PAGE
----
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US triathlon gold has Australian influence

An American accountant and a New Zealander walked into a Wollongong pizzeria.

Four years later, Gwen Jorgensen's decision to seek out Jamie Turner as a coach was rewarded with the first US Olympic triathlon gold medal.

Australia's record Olympic medal streak in the sport ended on Saturday at Fort Copacabana, but there was still a strong down under influence as Jorgensen beat Swiss Nicola Spirig.

Jorgensen spends five months of the year training with Turner's famed Wollongong Wizards squad.

Spirig's coach is Australian Brett Sutton, a maverick figure in the sport.

After finishing 38th at the London Olympics, Jorgensen sought out Turner, a New Zealander who has coached swimming and triathlon in Wollongong since 1995.

Turner conducted what he calls LSD - look, search and discover - to see if he and Jorgensen could work together.

"I'd be more interested in an athlete who had the discipline to make their bed every morning, rather than someone who's run X-time for three kilometres," said Turner.

The accountant and the Kiwi soon decided they liked the cut of each other's cloth.

Jorgensen lives for five months each year in a converted North Wollongong garage with the Allen family.

She said her gold would not have happened without the Wizards.

"I'm a better athlete, for sure, 100 per cent, because of them," Jorgensen said.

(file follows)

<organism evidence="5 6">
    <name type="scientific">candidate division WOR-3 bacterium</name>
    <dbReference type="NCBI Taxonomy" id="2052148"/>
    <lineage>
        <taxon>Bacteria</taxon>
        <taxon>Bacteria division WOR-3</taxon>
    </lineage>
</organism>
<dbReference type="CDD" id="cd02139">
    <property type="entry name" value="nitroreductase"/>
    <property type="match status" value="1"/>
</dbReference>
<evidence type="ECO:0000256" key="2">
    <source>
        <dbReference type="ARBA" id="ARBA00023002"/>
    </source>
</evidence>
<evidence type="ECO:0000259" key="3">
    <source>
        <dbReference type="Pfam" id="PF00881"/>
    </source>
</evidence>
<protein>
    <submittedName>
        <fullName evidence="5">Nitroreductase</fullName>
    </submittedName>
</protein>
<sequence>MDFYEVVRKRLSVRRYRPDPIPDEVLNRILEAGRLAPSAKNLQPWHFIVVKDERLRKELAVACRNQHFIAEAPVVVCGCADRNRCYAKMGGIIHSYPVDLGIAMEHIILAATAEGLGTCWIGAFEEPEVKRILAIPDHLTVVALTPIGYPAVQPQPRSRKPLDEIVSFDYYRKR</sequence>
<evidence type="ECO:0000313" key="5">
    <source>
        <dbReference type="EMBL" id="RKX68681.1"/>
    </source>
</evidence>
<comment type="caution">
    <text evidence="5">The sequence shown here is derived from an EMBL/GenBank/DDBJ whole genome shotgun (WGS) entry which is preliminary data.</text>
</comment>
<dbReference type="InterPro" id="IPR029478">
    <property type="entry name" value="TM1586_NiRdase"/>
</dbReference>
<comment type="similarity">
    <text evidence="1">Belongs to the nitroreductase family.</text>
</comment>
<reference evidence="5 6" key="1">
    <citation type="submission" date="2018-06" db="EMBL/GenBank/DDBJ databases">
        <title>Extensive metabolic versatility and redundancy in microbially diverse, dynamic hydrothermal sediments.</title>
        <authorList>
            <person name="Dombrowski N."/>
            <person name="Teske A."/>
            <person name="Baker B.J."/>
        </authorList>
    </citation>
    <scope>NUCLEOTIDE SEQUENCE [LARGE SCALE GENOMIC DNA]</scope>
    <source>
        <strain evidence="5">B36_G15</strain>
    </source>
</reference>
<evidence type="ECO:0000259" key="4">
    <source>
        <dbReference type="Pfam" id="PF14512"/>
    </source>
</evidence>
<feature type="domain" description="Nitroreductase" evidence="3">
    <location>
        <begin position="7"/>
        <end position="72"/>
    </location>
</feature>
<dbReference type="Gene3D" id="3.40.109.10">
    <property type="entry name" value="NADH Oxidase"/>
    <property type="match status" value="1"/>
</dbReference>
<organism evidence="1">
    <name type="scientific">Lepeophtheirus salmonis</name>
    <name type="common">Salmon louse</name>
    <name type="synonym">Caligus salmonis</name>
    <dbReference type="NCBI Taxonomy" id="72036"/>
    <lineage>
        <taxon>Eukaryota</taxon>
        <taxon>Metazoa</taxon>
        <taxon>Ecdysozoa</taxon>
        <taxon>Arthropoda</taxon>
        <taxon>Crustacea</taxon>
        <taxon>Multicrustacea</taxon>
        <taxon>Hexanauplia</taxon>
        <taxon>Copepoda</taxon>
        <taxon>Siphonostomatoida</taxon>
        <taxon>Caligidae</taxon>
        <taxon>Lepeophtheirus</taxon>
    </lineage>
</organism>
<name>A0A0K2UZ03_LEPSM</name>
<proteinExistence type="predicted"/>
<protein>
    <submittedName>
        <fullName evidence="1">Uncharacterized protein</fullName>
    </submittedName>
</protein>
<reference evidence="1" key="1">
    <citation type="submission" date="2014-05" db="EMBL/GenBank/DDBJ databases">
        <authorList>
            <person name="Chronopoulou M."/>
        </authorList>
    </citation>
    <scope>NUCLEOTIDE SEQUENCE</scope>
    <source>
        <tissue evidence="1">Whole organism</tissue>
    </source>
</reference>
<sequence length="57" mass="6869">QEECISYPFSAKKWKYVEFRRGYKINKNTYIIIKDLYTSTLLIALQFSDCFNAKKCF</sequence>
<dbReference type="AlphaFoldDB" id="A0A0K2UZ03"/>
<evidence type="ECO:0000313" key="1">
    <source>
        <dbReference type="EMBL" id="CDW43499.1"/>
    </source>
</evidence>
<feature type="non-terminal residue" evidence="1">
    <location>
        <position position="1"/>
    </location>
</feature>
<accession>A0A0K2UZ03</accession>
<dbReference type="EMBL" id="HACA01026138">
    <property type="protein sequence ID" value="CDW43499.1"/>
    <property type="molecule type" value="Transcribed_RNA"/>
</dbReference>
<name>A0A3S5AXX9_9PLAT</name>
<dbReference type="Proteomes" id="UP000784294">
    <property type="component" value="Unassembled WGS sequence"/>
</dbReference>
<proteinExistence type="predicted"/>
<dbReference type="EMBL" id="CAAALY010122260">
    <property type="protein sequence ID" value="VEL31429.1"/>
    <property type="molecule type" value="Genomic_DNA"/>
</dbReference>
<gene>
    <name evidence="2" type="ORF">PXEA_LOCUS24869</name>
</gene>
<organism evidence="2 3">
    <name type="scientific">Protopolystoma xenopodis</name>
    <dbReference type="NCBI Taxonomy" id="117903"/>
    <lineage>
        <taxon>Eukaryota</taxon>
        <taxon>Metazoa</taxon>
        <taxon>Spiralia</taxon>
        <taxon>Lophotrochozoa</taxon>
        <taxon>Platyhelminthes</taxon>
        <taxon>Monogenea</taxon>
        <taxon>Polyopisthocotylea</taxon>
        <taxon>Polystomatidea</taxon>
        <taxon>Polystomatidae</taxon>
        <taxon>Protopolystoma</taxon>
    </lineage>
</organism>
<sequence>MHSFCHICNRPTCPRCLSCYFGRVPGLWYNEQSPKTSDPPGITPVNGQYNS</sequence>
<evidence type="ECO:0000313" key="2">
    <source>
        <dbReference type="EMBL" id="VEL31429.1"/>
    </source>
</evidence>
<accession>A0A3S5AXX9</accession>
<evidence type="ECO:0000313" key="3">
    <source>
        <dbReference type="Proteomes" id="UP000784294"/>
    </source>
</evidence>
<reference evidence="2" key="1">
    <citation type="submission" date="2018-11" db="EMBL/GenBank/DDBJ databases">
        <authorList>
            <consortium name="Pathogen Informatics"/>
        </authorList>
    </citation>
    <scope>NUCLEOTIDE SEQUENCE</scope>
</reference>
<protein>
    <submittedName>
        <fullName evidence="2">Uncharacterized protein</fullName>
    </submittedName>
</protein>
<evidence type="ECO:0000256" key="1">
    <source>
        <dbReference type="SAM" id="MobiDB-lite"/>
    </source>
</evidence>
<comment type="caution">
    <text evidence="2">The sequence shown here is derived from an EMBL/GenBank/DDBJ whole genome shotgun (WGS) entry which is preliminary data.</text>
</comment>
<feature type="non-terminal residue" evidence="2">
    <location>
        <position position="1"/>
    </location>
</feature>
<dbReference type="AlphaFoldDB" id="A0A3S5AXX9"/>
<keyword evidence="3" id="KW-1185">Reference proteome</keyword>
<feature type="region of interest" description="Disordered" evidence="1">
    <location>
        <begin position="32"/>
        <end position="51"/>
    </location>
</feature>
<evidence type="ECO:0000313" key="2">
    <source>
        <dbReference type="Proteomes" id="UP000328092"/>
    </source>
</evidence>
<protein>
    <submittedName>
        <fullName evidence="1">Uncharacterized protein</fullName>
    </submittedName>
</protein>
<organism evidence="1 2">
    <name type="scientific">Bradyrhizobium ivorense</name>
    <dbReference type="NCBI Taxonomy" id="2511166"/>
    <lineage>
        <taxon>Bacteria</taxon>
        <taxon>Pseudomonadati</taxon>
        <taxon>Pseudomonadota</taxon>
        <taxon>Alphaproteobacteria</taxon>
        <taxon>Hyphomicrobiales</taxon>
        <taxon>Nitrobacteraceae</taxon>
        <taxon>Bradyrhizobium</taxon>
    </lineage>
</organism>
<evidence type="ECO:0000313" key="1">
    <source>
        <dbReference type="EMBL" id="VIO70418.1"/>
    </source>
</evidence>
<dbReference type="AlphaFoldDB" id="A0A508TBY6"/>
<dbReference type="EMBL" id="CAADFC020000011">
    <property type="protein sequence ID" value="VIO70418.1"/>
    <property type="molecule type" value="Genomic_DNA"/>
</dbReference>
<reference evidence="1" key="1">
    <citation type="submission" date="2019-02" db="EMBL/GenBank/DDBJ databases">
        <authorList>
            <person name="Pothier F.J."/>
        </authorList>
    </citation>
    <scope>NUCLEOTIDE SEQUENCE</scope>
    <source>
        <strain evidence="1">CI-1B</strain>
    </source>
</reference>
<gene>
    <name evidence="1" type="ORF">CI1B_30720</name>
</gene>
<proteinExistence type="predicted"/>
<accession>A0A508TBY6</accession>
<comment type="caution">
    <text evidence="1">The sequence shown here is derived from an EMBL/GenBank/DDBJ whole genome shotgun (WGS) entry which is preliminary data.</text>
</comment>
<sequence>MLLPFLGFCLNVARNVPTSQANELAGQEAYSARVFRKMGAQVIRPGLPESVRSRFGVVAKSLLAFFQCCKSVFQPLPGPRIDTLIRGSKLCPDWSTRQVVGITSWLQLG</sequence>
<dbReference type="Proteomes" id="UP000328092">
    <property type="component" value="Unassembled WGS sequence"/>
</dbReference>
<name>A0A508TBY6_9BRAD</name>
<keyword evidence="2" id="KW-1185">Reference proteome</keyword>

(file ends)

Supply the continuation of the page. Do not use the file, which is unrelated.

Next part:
"I'm 30, I'm definitely grandma in the group - Patrick (her husband) and I are called grandma and grandpa because we always go to bed early.

"I feel younger because of them."

Jorgensen calls Turner the best triathlon coach in the world and eight of his squad competed in Rio, including Australian top-10 pair Aaron Royle and Ryan Bailie.

But never suggest to Jorgensen or Turner that the American has made sacrifices.

"We don't make sacrifices - athletes make investments," Turner said.

"One of the things that she'll perhaps pat me on the back for is for teaching her that these things are not sacrifices."

The accountant's investing reaped massive dividends.

Between 2014 and earlier this year Jorgensen had a record 13-race winning streak, dubbed "Gwensanity", that made her the woman to beat in Rio.

Jorgensen thrived under the pressure and had a storming race.

Spirig, the London Olympics gold medallist, also impressed after crashing in March and needing hand surgery.

There were mind games as they shared the lead on the run, with each telling the other to take a turn into a headwind.

Spirig told Jorgensen the American should do the work, given she already had an Olympic medal.

"Fair enough - she now has two and I still only have one," Jorgensen said.

She pulled clear to beat Spirig by 40 seconds, with Vicky Holland from Great Britain taking the bronze five seconds later.

Beijing bronze medallist Emma Moffatt led the Australians with sixth, while London bronze medallist Erin Densham overcame a difficult four years to take 12th.

Ashleigh Gentle lost touch with the front group in the swim and finished 26th in her Olympic debut.